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Ithaca: A Novel of Homer's Odyssey

af Patrick Dillon

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472540,013 (3.63)1
In the tumultuous aftermath of the Trojan War, a young man battles to save his home and his inheritance. Setting out to find his father, he ends up discovering himself.  Telemachus's father, Odysseus, went off to war before he was born...and never came back. Aged sixteen, Telemachus finds himself abandoned, his father's house overrun with men pursuing his beautiful mother, Penelope, and devouring the family's wealth. He determines to leave Ithaca, his island home, and find the truth. What really happened to his father? Was Odysseus killed on his journey home from the war? Or might he, one day, return to take his revenge? Telemachus's journey takes him across the landscape of bronze-age Greece in the aftermath of the great Trojan war. Veterans hide out in the hills. Chieftains, scarred by war, hoard their treasure in luxurious palaces. Ithaca re-tells Homer's famous poem, The Odyssey, from the point of view of Odysseus' resourceful and troubled son, describing Odysseus's extraordinary voyage from Troy to the gates of hell, and Telemachus's own journey from boyhood to the desperate struggle that wins back his home...and his father.… (mere)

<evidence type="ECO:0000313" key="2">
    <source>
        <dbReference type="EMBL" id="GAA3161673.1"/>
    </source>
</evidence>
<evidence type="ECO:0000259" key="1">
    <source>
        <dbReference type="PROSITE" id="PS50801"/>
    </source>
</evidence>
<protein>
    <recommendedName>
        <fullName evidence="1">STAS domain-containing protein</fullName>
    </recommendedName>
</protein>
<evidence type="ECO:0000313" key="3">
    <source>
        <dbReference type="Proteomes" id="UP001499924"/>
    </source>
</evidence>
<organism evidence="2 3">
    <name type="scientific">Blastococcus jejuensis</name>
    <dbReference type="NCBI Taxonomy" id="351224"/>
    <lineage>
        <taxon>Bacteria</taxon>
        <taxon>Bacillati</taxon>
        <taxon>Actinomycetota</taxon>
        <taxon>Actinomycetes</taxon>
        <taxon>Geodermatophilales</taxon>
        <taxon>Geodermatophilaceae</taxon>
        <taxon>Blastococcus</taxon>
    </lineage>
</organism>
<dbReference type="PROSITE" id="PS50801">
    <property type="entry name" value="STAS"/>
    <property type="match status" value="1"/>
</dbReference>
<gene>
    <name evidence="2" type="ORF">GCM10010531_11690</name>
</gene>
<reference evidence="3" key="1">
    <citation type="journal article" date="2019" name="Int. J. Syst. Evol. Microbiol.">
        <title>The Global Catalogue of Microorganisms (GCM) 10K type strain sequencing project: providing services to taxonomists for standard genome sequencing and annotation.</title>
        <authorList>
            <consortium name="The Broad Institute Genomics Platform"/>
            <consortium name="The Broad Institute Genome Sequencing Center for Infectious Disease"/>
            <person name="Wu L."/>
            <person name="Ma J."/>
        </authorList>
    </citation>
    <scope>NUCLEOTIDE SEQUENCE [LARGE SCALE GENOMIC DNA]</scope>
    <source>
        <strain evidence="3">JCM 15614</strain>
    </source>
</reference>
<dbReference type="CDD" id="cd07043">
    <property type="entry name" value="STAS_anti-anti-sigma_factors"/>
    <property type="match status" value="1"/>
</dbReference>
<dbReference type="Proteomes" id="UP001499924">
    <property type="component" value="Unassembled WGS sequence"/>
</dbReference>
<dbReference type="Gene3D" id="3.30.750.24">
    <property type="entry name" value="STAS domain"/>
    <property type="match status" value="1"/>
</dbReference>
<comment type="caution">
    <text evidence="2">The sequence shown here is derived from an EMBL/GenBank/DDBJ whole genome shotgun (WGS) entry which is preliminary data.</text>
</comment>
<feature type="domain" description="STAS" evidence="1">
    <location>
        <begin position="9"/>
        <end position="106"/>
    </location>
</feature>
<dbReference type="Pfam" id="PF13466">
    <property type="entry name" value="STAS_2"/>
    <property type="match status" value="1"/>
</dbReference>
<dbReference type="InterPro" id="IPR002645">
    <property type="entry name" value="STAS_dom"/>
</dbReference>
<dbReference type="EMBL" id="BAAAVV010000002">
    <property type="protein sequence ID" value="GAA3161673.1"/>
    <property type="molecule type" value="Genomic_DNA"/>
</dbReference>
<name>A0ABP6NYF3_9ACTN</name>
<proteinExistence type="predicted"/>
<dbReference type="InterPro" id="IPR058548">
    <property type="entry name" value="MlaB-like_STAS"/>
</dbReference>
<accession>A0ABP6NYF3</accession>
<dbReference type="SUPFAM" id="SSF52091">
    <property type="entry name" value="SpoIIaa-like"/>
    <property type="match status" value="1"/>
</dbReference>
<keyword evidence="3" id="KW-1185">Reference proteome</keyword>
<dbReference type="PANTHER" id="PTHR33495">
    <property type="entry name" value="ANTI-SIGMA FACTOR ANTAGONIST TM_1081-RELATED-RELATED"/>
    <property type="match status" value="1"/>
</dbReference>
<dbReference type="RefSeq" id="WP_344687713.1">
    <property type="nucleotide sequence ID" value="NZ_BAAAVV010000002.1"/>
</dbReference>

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Imagine a boy reaching the age of sixteen, never having met his father but having heard the most incredible stories of his heroism in battle, strength, daring, leadership, and cleverness. The boy is certain he shares none of these qualities, except, perhaps, the last.

But cleverness alone won’t protect his mother, who’s besieged by oafish, ambitious suitors she can’t get rid of, and who eat up whatever wealth the father left behind when he went to war–the boy’s inheritance. The only hope the son can cling to, and it’s not much, is that his father will, no, must return and put things right. But that hope competes against anger at the father’s irresponsibility and selfishness for staying away so long. And when an old friend passes through, he lets drop a remark like a lightning bolt: Your father’s a liar.

This is the premise to Dillon’s inventive, gripping take on Odysseus’ return to Ithaca following the Trojan War, except that the key figure here is Telemachus, the son. At once a coming-of-age story and a narrative about martial charisma, Ithaca asks, What is the measure of a man?
Fighting is the way of Telemachus’s world, but he’s never learned how; Odysseus wasn’t there to teach him. To be sure, the warriors who plague his mother and drive her deeper and deeper within herself give their calling a poor reputation. They’re vain, pompous, rude, and coarse, abusive to their subordinates (or those whom they’d like to make subordinate), and, if they perceive a slight, will kill by way of answer. Naturally, young Telemachus hates and mistrusts them, and would never want to be like them:

But he also fears them and hates his powerlessness, and he worries what will happen to his mother and himself should these quarrelsome guests ever put aside their rivalries to act in concert. Reluctantly, he leaves Ithaca to search for Odysseus, and his first stop is Pylos, where old Nestor rules, his father’s good friend and comrade-in-arms.